Experts from the University’s Department of Geography and Planning will head up a new research project to improve the safety of ports using satellite and radar data to identify changes in water depth.
Led by Dr Jonny Higham, a lecturer in contemporary processes and dynamics, the project also involves two UK maritime SMEs; Marlan Maritime Technologies Ltd and Satellite Oceanographic Consultants Ltd (SatOC).
The project will use a combination of satellite and land-based radar data and novel data analysis methods (machine learning and modal decomposition) to monitor changes in sub- and intertidal bathymetry to alert port operators to changes in water depth that threaten safe navigation.
It is one of eleven projects funded by the funded by the Maritime Research and Innovation UK (MarRI-UK) , a Government and industry backed initiative to boost collaborative innovation and jointly tackle key technology challenges in UK Maritime.
Dr Jonny Higham said: “Using observed patterns in wave reorientation and breaking, we can identify changes in water depth according to patterns of erosion and deposition on the seafloor.
“The detected changes range from long-term trends in sedimentation and sea level to event-based changes due to storms. Monitoring these changes is critical for ports to assure sufficient water depth in maintained navigation channels and docks, as well as for targeting dredging operations.”
Marlan Maritime Technologies is a Liverpool based maritime company and has collaborated with the University’s environmental scientists on a number of projects since 2012 including PhD projects and a Knowledge Transfer Partnership.
Alex Sinclair, Managing Director of Marlan Maritime Technologies said: “We’re delighted to be working with experts at The University of Liverpool and SatOC to push the boundaries of coastal science. This project will develop new methods of nearshore water depth calculation using a unique combination of observations from space, our Synoptic4D radar systems, coastal ocean models and innovative machine learning techniques.
“We’re excited to get started! The planned outputs of this project are founded in the needs of the coastal management industry: local council authorities are having to deal with increased coastal erosion on multiple fronts whilst port authorities face continued siltation of navigation channels and docks. This project will give end-users much greater situational awareness at reduced costs. It will result in increased coverage, availability and value of the service that can be offered to ports around the UK and worldwide.”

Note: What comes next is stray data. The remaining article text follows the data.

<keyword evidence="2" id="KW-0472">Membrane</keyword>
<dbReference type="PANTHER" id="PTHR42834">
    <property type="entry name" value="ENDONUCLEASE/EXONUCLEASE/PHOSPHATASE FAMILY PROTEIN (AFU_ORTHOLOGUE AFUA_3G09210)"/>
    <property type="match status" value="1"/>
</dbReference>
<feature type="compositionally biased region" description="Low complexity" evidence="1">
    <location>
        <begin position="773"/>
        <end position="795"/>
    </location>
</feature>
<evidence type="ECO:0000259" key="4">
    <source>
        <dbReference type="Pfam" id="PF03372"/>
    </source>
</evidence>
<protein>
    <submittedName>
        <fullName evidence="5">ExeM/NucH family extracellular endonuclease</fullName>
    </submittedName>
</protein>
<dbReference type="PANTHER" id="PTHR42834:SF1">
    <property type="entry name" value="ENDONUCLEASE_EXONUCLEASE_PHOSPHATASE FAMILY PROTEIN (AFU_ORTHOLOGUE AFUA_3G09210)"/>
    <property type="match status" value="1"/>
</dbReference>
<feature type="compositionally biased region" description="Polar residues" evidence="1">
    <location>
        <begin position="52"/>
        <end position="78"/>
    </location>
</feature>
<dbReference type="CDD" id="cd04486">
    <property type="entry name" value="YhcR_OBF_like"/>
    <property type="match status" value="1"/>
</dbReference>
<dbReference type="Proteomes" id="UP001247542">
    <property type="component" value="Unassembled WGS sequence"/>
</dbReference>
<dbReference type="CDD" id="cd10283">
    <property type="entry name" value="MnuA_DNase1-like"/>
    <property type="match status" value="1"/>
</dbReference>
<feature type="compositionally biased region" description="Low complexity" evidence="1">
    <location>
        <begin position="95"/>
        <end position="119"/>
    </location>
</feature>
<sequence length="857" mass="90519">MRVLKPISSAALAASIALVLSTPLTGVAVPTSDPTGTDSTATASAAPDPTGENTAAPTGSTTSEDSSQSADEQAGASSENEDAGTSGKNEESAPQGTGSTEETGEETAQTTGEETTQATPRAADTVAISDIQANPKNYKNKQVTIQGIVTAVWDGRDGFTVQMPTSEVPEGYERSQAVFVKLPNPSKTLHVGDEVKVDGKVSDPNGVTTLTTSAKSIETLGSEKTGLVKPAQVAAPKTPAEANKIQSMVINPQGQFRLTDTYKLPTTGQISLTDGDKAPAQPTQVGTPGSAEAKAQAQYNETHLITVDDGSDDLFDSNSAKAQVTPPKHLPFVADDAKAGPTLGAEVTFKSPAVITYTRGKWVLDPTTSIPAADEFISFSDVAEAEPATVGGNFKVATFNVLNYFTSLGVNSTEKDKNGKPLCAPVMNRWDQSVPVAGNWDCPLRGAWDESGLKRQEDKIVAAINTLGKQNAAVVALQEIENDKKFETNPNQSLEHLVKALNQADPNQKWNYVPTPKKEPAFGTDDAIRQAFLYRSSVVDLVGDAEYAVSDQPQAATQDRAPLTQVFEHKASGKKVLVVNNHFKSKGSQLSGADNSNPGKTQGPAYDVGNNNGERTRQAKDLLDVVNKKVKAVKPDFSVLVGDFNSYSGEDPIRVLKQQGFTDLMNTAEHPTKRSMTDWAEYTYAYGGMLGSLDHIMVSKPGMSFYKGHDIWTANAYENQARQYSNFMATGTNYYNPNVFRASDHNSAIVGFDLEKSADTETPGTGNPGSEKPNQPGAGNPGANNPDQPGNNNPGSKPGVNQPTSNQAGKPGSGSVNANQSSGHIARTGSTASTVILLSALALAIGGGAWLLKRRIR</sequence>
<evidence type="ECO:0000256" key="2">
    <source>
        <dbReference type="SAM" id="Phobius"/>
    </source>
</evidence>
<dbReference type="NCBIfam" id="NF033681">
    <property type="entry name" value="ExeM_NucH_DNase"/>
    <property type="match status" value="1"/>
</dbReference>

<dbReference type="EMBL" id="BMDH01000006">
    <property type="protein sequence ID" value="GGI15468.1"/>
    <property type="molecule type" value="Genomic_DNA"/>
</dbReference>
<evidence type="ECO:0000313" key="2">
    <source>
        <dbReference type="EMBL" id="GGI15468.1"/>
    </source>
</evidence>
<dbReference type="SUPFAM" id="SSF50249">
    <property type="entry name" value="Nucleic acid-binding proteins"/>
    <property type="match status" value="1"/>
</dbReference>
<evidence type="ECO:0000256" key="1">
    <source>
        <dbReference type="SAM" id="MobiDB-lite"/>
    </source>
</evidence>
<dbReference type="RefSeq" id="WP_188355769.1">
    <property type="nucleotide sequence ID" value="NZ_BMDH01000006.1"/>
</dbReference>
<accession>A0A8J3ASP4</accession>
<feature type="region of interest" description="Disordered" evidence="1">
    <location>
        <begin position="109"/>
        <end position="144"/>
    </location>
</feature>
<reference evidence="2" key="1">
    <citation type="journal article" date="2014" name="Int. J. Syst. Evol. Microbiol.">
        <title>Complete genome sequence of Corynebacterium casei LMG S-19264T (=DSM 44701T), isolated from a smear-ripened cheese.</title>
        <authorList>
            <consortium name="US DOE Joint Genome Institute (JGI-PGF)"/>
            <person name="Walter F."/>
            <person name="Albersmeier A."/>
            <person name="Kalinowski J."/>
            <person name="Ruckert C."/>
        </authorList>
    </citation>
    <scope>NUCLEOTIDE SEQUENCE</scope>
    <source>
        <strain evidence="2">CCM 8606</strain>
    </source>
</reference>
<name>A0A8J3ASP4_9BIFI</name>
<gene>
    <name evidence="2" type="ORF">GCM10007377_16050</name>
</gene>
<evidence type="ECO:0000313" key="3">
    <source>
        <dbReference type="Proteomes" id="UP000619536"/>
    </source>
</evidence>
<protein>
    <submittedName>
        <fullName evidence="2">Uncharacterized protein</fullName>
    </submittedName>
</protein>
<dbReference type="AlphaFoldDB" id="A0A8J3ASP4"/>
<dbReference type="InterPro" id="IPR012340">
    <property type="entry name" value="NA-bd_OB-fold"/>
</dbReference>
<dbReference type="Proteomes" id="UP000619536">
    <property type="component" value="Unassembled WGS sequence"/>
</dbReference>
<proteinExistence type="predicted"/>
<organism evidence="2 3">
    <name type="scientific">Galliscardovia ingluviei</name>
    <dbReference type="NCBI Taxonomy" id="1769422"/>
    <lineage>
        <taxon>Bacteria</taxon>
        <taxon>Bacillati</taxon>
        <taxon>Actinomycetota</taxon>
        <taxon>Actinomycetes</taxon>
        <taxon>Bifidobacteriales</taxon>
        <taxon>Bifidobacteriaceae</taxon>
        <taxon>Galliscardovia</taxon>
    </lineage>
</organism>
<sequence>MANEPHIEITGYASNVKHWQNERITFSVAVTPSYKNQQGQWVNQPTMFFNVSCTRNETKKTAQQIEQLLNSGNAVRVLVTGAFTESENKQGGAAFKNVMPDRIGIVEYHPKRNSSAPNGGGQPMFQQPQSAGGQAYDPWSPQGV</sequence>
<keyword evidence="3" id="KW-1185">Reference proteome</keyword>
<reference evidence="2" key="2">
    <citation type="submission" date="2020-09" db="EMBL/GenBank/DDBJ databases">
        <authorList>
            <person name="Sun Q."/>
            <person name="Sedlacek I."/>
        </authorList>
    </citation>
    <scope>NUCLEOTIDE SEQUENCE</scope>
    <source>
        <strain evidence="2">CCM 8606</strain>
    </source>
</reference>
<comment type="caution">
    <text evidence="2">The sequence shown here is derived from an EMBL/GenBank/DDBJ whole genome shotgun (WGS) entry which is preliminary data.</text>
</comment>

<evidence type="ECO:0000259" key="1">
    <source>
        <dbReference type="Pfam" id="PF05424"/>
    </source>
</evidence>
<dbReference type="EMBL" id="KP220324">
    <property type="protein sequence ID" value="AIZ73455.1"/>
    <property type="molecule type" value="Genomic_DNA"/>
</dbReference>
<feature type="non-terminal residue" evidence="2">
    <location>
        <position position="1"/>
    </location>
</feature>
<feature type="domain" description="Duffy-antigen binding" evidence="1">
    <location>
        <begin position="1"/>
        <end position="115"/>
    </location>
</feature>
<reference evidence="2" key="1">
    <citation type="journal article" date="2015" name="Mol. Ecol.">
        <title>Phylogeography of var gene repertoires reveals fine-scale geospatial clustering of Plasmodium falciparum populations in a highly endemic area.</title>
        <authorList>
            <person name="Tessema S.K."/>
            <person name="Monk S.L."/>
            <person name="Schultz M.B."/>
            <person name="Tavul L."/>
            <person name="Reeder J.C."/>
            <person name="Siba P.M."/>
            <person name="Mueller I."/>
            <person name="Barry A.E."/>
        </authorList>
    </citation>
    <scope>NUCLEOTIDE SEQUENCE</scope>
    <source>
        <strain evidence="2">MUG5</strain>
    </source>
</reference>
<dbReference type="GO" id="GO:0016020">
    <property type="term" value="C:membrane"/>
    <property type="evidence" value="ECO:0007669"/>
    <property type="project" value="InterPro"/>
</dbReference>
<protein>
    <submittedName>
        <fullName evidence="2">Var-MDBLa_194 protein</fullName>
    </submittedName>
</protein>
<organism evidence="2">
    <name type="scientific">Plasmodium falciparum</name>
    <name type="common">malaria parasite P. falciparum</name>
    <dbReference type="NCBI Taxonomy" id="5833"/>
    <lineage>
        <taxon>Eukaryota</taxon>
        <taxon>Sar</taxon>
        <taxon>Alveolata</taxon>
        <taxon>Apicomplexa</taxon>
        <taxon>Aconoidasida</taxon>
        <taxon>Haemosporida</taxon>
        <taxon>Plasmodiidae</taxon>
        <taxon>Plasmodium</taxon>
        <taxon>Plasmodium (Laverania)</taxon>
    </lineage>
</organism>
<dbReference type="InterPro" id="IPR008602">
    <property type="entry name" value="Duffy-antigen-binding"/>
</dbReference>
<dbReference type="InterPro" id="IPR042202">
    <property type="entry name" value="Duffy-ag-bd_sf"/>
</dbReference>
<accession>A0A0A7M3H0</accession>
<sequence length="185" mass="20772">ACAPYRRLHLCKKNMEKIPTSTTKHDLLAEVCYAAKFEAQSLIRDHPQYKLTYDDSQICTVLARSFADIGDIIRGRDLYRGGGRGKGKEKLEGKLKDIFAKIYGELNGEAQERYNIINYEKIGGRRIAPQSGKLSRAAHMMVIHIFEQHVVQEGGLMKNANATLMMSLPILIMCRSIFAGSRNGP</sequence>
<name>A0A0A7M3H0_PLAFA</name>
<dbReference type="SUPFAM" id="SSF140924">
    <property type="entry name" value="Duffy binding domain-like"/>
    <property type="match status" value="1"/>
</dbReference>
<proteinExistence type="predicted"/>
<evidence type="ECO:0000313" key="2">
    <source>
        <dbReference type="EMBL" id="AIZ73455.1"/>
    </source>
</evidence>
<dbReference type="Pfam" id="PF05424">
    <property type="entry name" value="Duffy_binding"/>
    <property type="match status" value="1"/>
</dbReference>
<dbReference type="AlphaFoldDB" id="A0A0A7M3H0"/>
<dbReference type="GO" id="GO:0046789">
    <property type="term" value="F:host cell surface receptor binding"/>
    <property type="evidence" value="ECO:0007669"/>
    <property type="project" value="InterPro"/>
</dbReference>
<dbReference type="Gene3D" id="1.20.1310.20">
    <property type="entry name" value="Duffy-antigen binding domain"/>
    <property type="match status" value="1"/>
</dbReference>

SatOC is a UK-based SME specialising in the applications and exploitation of satellite oceanography.
SatOC Managing Director, David Cotton, said: “This award provides a welcome opportunity for SatOC to work with Marlan and the University of Liverpool to apply its experience in working with satellite data in an innovative project located close to home. SatOC will supply satellite and model data which will provide essential wider regional data on wave conditions as input to the detection of changes in nearshore bathymetry.”
Professor Andy Plater, Head of the University’s Department of Geography and Planning, added: “We are so proud to be part of this flagship initiative to apply our expertise in coastal processes, modelling and data science in such an innovative way to address problems facing a wide spectrum of maritime end-users. This project not only addresses issues of safe port navigation but also aims to reduce carbon emissions though efficient maritime transport and optimized dredging operations. It further demonstrates the leading position of Liverpool’s maritime sector in technology development and innovation.”
The MarRI-UK initiative is supported by the UK Department for Transport (DfT) and aids the development of technological innovation to improve the services and operations of UK maritime.
John Howie MBE, Chair of MarRI-UK, said: “The 11 successful projects are great examples of UK technology and innovation, helping the UK maritime sector meet the challenges and goals set out in the Maritime 2050 vision.”